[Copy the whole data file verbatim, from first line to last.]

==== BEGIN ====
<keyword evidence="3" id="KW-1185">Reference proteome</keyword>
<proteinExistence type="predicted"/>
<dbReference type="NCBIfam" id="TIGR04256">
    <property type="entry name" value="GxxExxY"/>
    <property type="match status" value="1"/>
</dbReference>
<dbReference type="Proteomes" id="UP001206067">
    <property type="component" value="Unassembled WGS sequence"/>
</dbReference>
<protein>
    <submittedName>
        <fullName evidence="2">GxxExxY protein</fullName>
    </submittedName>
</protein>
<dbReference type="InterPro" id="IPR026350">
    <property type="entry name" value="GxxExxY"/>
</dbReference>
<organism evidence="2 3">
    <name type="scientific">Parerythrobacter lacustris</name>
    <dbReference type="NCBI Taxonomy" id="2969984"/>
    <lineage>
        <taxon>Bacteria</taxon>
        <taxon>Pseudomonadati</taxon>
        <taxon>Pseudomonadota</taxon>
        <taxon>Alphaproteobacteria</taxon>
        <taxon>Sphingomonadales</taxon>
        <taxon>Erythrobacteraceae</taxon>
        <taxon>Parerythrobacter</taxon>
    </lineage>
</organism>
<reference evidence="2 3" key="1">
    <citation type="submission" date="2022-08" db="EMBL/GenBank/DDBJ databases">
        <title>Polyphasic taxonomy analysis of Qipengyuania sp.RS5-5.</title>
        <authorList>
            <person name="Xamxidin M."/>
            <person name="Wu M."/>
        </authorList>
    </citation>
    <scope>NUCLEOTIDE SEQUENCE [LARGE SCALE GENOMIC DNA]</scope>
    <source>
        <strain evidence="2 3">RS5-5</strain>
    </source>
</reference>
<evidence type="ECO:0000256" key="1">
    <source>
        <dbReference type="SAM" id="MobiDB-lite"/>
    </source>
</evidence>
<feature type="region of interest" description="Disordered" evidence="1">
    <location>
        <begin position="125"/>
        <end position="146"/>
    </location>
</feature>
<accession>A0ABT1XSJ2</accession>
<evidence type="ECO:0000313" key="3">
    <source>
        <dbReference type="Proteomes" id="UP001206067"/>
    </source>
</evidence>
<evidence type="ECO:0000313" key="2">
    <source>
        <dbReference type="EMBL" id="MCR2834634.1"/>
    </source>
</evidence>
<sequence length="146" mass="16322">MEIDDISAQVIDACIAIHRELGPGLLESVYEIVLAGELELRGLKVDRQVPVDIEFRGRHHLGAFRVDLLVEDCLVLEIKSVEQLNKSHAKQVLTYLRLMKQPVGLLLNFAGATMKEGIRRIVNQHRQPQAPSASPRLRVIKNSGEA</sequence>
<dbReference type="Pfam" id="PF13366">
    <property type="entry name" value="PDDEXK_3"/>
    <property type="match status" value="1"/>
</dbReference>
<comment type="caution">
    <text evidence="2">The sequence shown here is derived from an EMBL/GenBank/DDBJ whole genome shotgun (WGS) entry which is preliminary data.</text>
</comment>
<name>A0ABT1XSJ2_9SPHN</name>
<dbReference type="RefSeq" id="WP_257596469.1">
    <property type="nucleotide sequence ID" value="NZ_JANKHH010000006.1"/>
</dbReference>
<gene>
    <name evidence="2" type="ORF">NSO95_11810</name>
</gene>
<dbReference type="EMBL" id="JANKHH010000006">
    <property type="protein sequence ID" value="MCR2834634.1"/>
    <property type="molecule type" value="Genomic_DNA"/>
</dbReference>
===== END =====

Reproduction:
<keyword evidence="3" id="KW-1185">Reference proteome</keyword>
<proteinExistence type="predicted"/>
<dbReference type="NCBIfam" id="TIGR04256">
    <property type="entry name" value="GxxExxY"/>
    <property type="match status" value="1"/>
</dbReference>
<dbReference type="Proteomes" id="UP001206067">
    <property type="component" value="Unassembled WGS sequence"/>
</dbReference>
<protein>
    <submittedName>
        <fullName evidence="2">GxxExxY protein</fullName>
    </submittedName>
</protein>
<dbReference type="InterPro" id="IPR026350">
    <property type="entry name" value="GxxExxY"/>
</dbReference>
<organism evidence="2 3">
    <name type="scientific">Parerythrobacter lacustris</name>
    <dbReference type="NCBI Taxonomy" id="2969984"/>
    <lineage>
        <taxon>Bacteria</taxon>
        <taxon>Pseudomonadati</taxon>
        <taxon>Pseudomonadota</taxon>
        <taxon>Alphaproteobacteria</taxon>
        <taxon>Sphingomonadales</taxon>
        <taxon>Erythrobacteraceae</taxon>
        <taxon>Parerythrobacter</taxon>
    </lineage>
</organism>
<reference evidence="2 3" key="1">
    <citation type="submission" date="2022-08" db="EMBL/GenBank/DDBJ databases">
        <title>Polyphasic taxonomy analysis of Qipengyuania sp.RS5-5.</title>
        <authorList>
            <person name="Xamxidin M."/>
            <person name="Wu M."/>
        </authorList>
    </citation>
    <scope>NUCLEOTIDE SEQUENCE [LARGE SCALE GENOMIC DNA]</scope>
    <source>
        <strain evidence="2 3">RS5-5</strain>
    </source>
</reference>
<evidence type="ECO:0000256" key="1">
    <source>
        <dbReference type="SAM" id="MobiDB-lite"/>
    </source>
</evidence>
<feature type="region of interest" description="Disordered" evidence="1">
    <location>
        <begin position="125"/>
        <end position="146"/>
    </location>
</feature>
<accession>A0ABT1XSJ2</accession>
<evidence type="ECO:0000313" key="3">
    <source>
        <dbReference type="Proteomes" id="UP001206067"/>
    </source>
</evidence>
<evidence type="ECO:0000313" key="2">
    <source>
        <dbReference type="EMBL" id="MCR2834634.1"/>
    </source>
</evidence>
<sequence length="146" mass="16322">MEIDDISAQVIDACIAIHRELGPGLLESVYEIVLAGELELRGLKVDRQVPVDIEFRGRHHLGAFRVDLLVEDCLVLEIKSVEQLNKSHAKQVLTYLRLMKQPVGLLLNFAGATMKEGIRRIVNQHRQPQAPSASPRLRVIKNSGEA</sequence>
<dbReference type="Pfam" id="PF13366">
    <property type="entry name" value="PDDEXK_3"/>
    <property type="match status" value="1"/>
</dbReference>
<comment type="caution">
    <text evidence="2">The sequence shown here is derived from an EMBL/GenBank/DDBJ whole genome shotgun (WGS) entry which is preliminary data.</text>
</comment>
<name>A0ABT1XSJ2_9SPHN</name>
<dbReference type="RefSeq" id="WP_257596469.1">
    <property type="nucleotide sequence ID" value="NZ_JANKHH010000006.1"/>
</dbReference>
<gene>
    <name evidence="2" type="ORF">NSO95_11810</name>
</gene>
<dbReference type="EMBL" id="JANKHH010000006">
    <property type="protein sequence ID" value="MCR2834634.1"/>
    <property type="molecule type" value="Genomic_DNA"/>
</dbReference>